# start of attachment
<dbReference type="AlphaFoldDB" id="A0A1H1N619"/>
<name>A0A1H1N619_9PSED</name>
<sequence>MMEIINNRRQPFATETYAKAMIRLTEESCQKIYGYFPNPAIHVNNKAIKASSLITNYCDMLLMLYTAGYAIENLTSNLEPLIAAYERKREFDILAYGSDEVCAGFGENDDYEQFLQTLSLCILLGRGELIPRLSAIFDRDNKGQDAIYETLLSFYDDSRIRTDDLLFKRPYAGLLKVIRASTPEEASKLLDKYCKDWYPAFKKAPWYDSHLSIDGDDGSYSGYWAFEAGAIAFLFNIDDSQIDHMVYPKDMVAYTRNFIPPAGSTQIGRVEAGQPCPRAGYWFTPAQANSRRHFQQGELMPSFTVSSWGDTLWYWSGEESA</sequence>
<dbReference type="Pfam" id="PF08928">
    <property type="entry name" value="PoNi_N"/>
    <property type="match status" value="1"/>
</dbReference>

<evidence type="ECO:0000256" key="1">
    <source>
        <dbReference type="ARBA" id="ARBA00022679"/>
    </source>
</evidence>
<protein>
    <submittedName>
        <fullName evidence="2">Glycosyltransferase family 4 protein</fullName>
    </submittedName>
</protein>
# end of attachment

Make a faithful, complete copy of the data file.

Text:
<dbReference type="AlphaFoldDB" id="A0A1H1N619"/>
<name>A0A1H1N619_9PSED</name>
<sequence>MMEIINNRRQPFATETYAKAMIRLTEESCQKIYGYFPNPAIHVNNKAIKASSLITNYCDMLLMLYTAGYAIENLTSNLEPLIAAYERKREFDILAYGSDEVCAGFGENDDYEQFLQTLSLCILLGRGELIPRLSAIFDRDNKGQDAIYETLLSFYDDSRIRTDDLLFKRPYAGLLKVIRASTPEEASKLLDKYCKDWYPAFKKAPWYDSHLSIDGDDGSYSGYWAFEAGAIAFLFNIDDSQIDHMVYPKDMVAYTRNFIPPAGSTQIGRVEAGQPCPRAGYWFTPAQANSRRHFQQGELMPSFTVSSWGDTLWYWSGEESA</sequence>
<dbReference type="Pfam" id="PF08928">
    <property type="entry name" value="PoNi_N"/>
    <property type="match status" value="1"/>
</dbReference>

<evidence type="ECO:0000256" key="1">
    <source>
        <dbReference type="ARBA" id="ARBA00022679"/>
    </source>
</evidence>
<protein>
    <submittedName>
        <fullName evidence="2">Glycosyltransferase family 4 protein</fullName>
    </submittedName>
</protein>